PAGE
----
Tom Cobley

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Tom Cobley

   Tom Cobley
Tom Cobley himself
   Butsford
Butsford farm where Tom Cobley lived
   Tom Cobleys grave stone 
Tom Cobley's grave stone
   Tom Pearce's Old Grey Mare The Stable
Believed to be the home of Tom Pearce's Old Grey Mare.
   The Cobley Family Tree Tom Cobley's Family Tree Showing descendants of the Cobley Family still living in Spreyton today.  
 

Tom Cobley's Will

Widecombe Fair

Tom Pearce, Tom Pearce, lend me your grey mare,

All along, down along, out along lee.

For I want to go to Widecombe Fair.

 

Wi' Bill Brewer, Jan Stewer. Peler Gurney,

Peter Davy, Dan'l Whidoon. Harry Hawk,

Old Uncle Tom Cobley and all.

Old Uncle Tom Cobley and all.

And when shall I see again my grey mare?

All along, down along, out along lee.

By Friday soon or Saturday noon,

WI' Bill Brewer, Jan Stewer, etc.

Then Friday came and Saturday noon,

All along, down along, out along lee,

Tom Pearce's old mare hath not trotted home

WI' Bill Brewer, Jan Stewer, etc.

So Tom Pearce he got up to the top of the hill,

All along, down along, out along lee

And he see'd his old mare a-making her will,

Wi' Bill Brewer, Jan Stewer, etc.

So Tom Pearce's old mare. her took sick and died,

All along, down along, out along lee.

And Tom he sat down on a stone and he cried,

Wi' Bill Brewer. Jan Slower, etc.

But this isn't the end of this shocking affair,

'All along, down along, out along lee.

Nor, though they be dead, of the horrid career—

of Bill Brewer, Jan Stewer, etc.

When the wind whistles cold on the moor of a night,

All along, down along, out along lee.

Tom Pearce's old mare doth appear gashly white—

Wi' Bill Brewer, Jan Stewer, etc.

And all the long night be heard skirling and groans,

All along, down along, out along lee.

From Tom Pearce's old mare In her rattling bones

And from Bill Brewer, Jan Stower, etc.

Tom Pearse
It is rare - indeed it is almost certainly a contradiction
to say you've come face to face with a legend. But we
have encountered a legend, or at least, part of one on
this journey.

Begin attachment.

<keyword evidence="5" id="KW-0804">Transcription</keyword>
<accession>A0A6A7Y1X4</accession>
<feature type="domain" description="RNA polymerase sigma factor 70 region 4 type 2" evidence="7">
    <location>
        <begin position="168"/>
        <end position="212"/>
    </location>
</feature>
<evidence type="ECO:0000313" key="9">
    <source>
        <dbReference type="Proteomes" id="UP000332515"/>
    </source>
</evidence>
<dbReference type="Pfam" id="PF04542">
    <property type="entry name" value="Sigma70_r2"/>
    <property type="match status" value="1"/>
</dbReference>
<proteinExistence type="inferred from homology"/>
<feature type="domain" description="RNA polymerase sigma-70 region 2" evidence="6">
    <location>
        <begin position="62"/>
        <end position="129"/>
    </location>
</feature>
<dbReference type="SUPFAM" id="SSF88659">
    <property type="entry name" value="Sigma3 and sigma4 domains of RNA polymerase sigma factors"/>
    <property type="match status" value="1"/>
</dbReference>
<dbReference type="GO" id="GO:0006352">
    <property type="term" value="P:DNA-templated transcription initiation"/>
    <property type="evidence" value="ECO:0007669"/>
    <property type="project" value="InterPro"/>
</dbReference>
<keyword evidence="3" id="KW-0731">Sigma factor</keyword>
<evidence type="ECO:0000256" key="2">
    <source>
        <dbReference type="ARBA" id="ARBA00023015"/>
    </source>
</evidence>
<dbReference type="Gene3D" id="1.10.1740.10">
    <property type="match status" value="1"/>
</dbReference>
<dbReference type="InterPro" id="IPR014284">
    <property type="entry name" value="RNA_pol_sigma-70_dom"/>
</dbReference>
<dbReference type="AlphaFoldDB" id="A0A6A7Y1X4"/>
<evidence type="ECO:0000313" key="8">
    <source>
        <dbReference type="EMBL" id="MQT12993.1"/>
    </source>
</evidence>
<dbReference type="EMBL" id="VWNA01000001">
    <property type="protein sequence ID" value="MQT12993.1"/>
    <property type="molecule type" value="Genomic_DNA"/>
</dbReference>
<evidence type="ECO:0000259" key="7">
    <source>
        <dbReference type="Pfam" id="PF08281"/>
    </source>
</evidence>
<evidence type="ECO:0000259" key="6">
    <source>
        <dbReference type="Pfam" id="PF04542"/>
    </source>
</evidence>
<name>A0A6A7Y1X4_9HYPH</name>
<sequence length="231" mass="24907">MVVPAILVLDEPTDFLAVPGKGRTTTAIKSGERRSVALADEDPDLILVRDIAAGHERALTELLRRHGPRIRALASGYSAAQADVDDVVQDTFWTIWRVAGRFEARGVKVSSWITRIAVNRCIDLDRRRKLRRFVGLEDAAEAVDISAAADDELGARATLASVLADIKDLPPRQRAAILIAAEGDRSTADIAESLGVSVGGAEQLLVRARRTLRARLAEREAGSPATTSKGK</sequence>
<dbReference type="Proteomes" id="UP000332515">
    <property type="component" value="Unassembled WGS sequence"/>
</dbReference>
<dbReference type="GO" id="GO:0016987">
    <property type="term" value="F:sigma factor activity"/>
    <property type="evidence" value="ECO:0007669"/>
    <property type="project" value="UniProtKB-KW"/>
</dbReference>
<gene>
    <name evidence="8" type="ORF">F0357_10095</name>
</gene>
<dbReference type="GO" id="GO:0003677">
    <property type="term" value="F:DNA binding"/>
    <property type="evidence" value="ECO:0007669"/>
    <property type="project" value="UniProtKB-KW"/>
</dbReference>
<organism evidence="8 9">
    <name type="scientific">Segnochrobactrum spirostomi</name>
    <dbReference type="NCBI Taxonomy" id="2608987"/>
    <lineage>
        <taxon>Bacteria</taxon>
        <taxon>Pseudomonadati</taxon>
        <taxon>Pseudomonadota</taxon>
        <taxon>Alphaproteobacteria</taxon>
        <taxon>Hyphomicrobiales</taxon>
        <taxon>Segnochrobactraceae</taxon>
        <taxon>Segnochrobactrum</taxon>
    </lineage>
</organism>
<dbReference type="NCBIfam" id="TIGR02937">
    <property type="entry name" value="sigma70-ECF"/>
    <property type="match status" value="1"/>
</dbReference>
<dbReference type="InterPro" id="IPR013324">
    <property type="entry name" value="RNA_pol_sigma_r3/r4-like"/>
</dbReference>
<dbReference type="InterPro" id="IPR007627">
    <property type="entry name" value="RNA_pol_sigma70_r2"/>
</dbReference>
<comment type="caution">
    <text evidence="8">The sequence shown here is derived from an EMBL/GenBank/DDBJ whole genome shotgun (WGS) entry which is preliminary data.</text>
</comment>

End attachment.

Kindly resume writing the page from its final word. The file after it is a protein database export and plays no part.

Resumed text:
Folklore in Devon is nearly as rich as its clotted
cream, and the story of Tom Pearse's grey mare is
probably one of the most famous. As animal lovers,
we don't particularly like the story, but the tale of
Tom Pearse's old grey mare carrying a team of
thoughtless men to Widecombe Fair is now part of
Devon's tapestry. Inevitably their collective weight
proved too much for the animal, and she 'took sick
and died'.
According to an old ballad they haunt the Moor in
a group:
When the wind whistles cold on the moor of a night,
All along, down along, out along, lee,
Tom Pearse's old mare doth appear ghastly white,
Wi' Bill Brewer, Jan Stewer, Peter Gurney,
Peter Davy, Dan'l Whiddon, Harry Hawk,
Old Uncle Tom Cobbleigh and all.
However we have met no-one who claims to have
seen the ghostly group. But we have stood outside a
stable which some say once housed the unfortunate
grey mare. The small granite stable stands hard by
the old mill at Sticklepath. Investigations reveal that a
Bill Brewer did, in fact/ live in Sticklepath, and the
much respected Pearse family operated the local mill
for something like three decades - they were great
benefactors to the village - and, above all, there was a
Tom Pearse in the family.
Doubtless a man of his position would have owned
a horse - and where better to keep it: close to the mill
itself? In our imagination/ we can picture the possible
leg-pulling among the locals. 'Let's go to Widecombe
Fair?' 'How shall we get there?' 'The boss's horse?
Who will ask?'
And perhaps finally Tom Pearse, Tom Pearse, lend
me they grey mare?'